He has worked at Mianyang No. 9 and, many analysts say, was allegedly involved in Peng's alleged breach.

Further muddying the waters, Peng is reportedly close to Jiang Mianheng, a former vice president of the Chinese Academy of Sciences and the eldest son of former Chinese President Jiang Zemin. The two were close during their time at the science academy.

Another name in the narrative is She Baoqing, a former chairman of the Shanghai INESA Group who is also said to be close to Jiang Mianheng. In May, She was placed under investigation for bribery by Shanghai authorities.

Speculation is swirling that the series of investigations are aimed at preventing Jiang Mianheng from protecting Peng.

In the U.S., arrests stemming from alleged Chinese espionage have been making the news. A former Central Intelligence Agency official was sentenced to 20 years in prison for passing confidential information to a person regarded as a Chinese intelligence officer in return for cash.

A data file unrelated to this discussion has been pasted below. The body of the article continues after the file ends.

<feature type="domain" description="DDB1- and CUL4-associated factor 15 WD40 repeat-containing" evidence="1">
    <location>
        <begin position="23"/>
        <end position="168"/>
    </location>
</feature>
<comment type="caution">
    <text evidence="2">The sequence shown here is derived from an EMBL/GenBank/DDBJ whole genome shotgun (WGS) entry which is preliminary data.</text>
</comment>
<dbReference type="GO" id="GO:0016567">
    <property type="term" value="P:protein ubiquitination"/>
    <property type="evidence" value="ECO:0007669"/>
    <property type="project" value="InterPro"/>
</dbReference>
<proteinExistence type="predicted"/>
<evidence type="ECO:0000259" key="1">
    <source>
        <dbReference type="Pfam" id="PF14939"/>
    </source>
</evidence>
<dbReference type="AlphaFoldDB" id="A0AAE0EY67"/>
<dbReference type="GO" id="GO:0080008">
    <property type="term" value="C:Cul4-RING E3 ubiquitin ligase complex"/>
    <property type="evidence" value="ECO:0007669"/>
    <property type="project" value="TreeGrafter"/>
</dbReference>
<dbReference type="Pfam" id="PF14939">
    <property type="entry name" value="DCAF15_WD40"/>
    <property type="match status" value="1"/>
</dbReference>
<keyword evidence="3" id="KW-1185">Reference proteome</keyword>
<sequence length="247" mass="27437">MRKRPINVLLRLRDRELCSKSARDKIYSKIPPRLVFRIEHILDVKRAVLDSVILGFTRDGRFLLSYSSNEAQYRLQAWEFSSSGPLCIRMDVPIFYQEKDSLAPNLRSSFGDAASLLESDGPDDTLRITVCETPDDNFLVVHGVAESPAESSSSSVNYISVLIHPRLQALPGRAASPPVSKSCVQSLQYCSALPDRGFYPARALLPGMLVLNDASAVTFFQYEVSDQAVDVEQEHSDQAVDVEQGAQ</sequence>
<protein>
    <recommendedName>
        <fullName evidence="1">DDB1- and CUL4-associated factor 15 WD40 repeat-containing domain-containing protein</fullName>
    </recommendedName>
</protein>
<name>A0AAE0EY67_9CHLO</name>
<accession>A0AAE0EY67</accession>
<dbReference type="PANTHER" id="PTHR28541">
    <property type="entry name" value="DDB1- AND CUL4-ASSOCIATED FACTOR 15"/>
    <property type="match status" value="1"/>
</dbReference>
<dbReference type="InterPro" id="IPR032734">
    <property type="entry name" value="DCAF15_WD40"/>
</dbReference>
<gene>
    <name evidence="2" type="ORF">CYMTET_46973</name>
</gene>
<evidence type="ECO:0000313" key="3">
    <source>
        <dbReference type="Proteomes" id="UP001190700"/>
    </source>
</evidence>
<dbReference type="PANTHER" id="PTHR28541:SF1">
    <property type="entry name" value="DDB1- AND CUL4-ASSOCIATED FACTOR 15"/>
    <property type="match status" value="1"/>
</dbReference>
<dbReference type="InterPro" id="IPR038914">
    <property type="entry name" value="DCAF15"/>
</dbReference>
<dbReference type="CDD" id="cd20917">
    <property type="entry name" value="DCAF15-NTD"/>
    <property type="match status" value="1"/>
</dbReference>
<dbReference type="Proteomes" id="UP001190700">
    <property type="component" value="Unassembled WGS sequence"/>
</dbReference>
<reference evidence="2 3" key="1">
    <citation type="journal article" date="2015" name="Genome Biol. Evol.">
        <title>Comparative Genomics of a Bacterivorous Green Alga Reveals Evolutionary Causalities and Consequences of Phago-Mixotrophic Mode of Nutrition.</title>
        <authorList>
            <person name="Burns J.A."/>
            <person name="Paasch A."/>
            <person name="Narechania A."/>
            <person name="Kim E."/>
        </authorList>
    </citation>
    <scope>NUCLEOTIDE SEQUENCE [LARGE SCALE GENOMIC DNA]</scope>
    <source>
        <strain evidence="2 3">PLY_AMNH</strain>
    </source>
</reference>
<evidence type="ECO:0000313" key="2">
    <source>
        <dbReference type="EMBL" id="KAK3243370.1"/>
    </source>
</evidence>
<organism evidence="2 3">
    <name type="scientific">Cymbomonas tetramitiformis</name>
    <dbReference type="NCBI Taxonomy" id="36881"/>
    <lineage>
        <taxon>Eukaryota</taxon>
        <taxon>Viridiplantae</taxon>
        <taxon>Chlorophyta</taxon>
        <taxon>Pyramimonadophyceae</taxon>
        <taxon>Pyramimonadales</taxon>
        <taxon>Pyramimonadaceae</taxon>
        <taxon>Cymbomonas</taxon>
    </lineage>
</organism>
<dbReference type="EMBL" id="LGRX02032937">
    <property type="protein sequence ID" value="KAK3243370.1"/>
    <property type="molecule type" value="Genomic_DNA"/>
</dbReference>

In March, a Chinese woman was arrested for illegally entering U.S. President Donald Trump's Mar-a-Lago resort in Florida, prompting federal prosecutors to look into the case as possible espionage.

When the U.S. Department of Commerce last month added six Chinese companies to its list of foreign entities that could pose national security risks, Commerce Secretary Wilbur Ross said in a news release, "We cannot allow China's civil-military integration strategy to undermine U.S. national security through prohibited technology transfer plots orchestrated by state actors."